There is a time and a place for pushing the envelope, most of the time training is not that place. Training is the base of the end goal, there has never been a medal waiting for me when I walked in the door. I know many of times wanting to speed up and pass someone faster just to “show’em” and in reality we have no idea who they are are what they are doing for training that day. What will you have to show for it? I hate being passed, but I had to get over it because I wanted and continue to strive to get better, and racing drunk guys at 10 o’clock at night doesn’t accomplish that. This need to run to your max in training isn’t specific to a new runner or a not so new one, its across the board. For new runners its usually that thing that derails the plan of running faster then anything, we either get defeated by the “forget it I can’t do this!” or worse injury. When if we just would of slowed down and realized that we are probably not Kenyan and its a process of building up. As for the seasoned runner it’s almost a bigger problem because habits are hard to break, and if mile stones have been reached why fix something that’s working. Ironically it’s not working at well as it could be, we see runners who train a ton but never show any improvements year after year, the most likely reason is they are stuck in a “grey zone” and what that means is that on prescribed hard days of training the effort isn’t hard enough, and on easy days the effort is to much and that I think has to do with ego. These specific efforts are crucial for improvement of the total race day outcome from building base to learning how to finish strong. At the end of the day I think we all need to understand the big picture of why we are putting in these efforts in the first place, it’s losing weight and getting heathy for some or setting a new PR for others. But mostly don’t race drunk guys, because they have superpowers and probably won’t remember the next day….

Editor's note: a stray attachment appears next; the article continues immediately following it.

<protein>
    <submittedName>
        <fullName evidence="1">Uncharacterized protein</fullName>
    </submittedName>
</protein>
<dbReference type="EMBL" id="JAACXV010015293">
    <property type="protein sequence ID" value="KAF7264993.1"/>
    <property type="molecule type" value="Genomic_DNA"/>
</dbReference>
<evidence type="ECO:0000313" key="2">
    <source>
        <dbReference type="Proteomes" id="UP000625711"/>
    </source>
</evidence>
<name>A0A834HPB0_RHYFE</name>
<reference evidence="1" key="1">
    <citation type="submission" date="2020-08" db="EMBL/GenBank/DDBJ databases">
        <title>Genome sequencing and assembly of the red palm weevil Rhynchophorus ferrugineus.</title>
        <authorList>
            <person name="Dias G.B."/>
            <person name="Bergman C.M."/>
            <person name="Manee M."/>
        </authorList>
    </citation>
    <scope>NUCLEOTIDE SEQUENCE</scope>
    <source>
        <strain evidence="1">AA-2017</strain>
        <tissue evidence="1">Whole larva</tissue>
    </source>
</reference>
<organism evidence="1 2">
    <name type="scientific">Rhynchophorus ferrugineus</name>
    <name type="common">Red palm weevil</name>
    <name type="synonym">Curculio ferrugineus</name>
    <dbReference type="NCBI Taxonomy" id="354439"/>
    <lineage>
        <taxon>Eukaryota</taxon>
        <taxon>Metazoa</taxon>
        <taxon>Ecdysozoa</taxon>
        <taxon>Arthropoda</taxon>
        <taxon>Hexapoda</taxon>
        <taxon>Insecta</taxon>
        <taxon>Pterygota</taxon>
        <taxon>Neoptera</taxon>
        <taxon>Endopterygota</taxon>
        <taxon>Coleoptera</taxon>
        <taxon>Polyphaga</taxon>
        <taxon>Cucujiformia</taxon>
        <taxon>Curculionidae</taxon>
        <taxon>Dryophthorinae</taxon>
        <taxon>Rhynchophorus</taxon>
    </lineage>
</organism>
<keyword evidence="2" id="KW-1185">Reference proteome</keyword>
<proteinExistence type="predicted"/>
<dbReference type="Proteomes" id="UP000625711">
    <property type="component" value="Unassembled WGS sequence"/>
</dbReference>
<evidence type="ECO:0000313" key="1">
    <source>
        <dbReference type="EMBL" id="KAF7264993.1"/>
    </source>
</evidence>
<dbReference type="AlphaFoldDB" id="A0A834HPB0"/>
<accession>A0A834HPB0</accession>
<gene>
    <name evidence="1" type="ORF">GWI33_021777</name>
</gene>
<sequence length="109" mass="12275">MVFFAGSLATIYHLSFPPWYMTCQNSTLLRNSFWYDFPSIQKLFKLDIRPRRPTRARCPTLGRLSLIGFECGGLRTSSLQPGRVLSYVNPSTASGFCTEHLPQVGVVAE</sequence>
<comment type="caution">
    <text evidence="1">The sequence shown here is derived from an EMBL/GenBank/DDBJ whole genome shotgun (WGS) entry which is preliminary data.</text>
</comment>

Slow is smooth and smooth is fast